Hey, Mike’s back! “This isn’t a phone talk, Walter,” he says, walking into the White house, and after a casual comment about his granddaughter, he cuts to the chase and drops the bombshell that he’s not going to help with this “moronic” plan of Walt’s. “You’ve got a good thing going here. We all do. Do you want to risk it all on one junkie?” he asks. Mike’s monologue was downright chilling (nice Bo Svenson reference), and it’s no wonder it served as enough of a wake-up call for Walt that he made the decision to tell Gus about the situation.
When Mike and Victor picked up Jesse, I knew that a serious-ass meeting was going to go down, but they were walking so slowly toward the building that I was half-suspecting Jesse to try and make a run for it. When he stepped inside, it was like the meth manufacturers’ equivalent of an intervention. Once again, Giancarlo Esposito turned in a performance that made me want to run to Netflix and rent everything in his back catalog (I’d forgotten until recently that he was in both “Taps” and “Bob Roberts”), with such fierce intensity that he has now surpassed both of the cousins the race for Most Threatening Person in Season 3. “This goes no further: it will be settled right here, right now.” Jesse was so seething mad that you could see he was going to do whatever was asked of him in the room, then leave and do whatever the fuck he wanted, Gus be damned, but I wasn’t entirely sure that he was going to be able to shake the hands of the dealers. That had to have been harder for him than staying off meth. I found it fascinating the way Gus took in the information about the fact that the dealers had used a boy to do their dirty work. Did he know about Tomas before Jesse said something about him? I don’t think he did, and he certainly didn’t like it when he found out. “Jesse, your actions affect other people,” said Walt, during the ride back from the meeting. “Sometimes, compromises have to be made, for the best of reasons.” Little did we know that Walt would be the one making the compromise.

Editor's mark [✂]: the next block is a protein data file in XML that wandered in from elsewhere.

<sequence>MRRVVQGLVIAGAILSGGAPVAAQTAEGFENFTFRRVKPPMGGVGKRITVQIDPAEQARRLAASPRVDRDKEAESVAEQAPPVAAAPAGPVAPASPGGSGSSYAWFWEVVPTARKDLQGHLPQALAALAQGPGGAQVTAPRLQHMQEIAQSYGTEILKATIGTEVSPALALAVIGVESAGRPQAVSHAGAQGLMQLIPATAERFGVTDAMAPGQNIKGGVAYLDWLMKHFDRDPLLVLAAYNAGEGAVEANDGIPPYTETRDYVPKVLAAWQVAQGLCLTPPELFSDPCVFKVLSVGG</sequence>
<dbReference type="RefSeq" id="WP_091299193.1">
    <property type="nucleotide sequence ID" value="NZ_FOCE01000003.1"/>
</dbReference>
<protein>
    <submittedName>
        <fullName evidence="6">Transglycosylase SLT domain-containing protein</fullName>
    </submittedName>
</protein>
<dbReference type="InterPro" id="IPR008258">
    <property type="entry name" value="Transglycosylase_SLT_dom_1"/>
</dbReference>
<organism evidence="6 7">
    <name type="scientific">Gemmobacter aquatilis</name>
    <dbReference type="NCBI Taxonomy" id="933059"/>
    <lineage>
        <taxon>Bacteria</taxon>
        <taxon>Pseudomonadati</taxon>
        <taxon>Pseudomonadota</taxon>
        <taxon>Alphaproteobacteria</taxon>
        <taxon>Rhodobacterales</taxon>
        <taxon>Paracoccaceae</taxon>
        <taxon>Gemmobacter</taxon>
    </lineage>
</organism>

Let’s take a quick sidebar to address Hank’s story. I laughed out loud when Walt, Jr. beat Hank and Marie, leading the latter to ask if he’d been playing cards with his dad, and I patted myself on the back when Walt, Jr. tackled the comparison between his condition and Uncle Hank’s head-on. I don’t know how long Hank’s bills are going to be able to be paid by Skyler and Walt if Marie’s going to keep changing the subject as badly as she did tonight, but I do know this: the scene which ultimately led to Hank’s departure from the hospital may have been the biggest laugh in the history of “Breaking Bad.” Tell me if you think I’m wrong…but I really don’t think I am. Marie gave him the best of all possible medicines (“If I can get the groundhog to see his shadow…”), and within a few tugs, Hank…or, at least, Li’l Hank…proved that he’s not completely hopeless.
Okay, let’s move on to the remainder of the episode, where the shit hits the fan. I was shocked, if not entirely surprised, when the dealers extracted their revenge on poor Tomas (my God, how creepy was the shot of him standing outside the bedroom?*), but I think we all knew at that moment that Jesse was going to take them down. Did I expect him to fall off the wagon? I did not. It makes sense – I’m sure he felt as though it was the only thing that would give him the strength to commit murder – but it was still sad to see him succumb to his addiction once more. Also, for whatever false confidence it may have instilled in him, it left me convinced that he was going to get his ass shot. But before we could see Albuquerque turn into Dodge City, Walt drove in, blew my mind, and uttered one word: “RUN.” Best “holy shit” moment of the season? I vote “yes.”
In closing, I should probably make an admission: I’ve already seen the season finale, so I actually know for a fact that this week’s episode is the best episode of Season 3. Don’t worry, though. The finale’s still pretty damned good. It’s just that…well, look, I’d love to explain myself, but since I don’t want the publicity department at AMC to send their hired goons to my house to rough me up, you’ll just have to wait ’til next week for me to clarify why I feel that way. See you then!
* As I’ve been assured in the comments, much as I considered as I wrote this, the figure outside the room was Brock, not Tomas, but that doesn’t necessarily make the shot any less disconcerting. It just makes it disconcerting on a different level.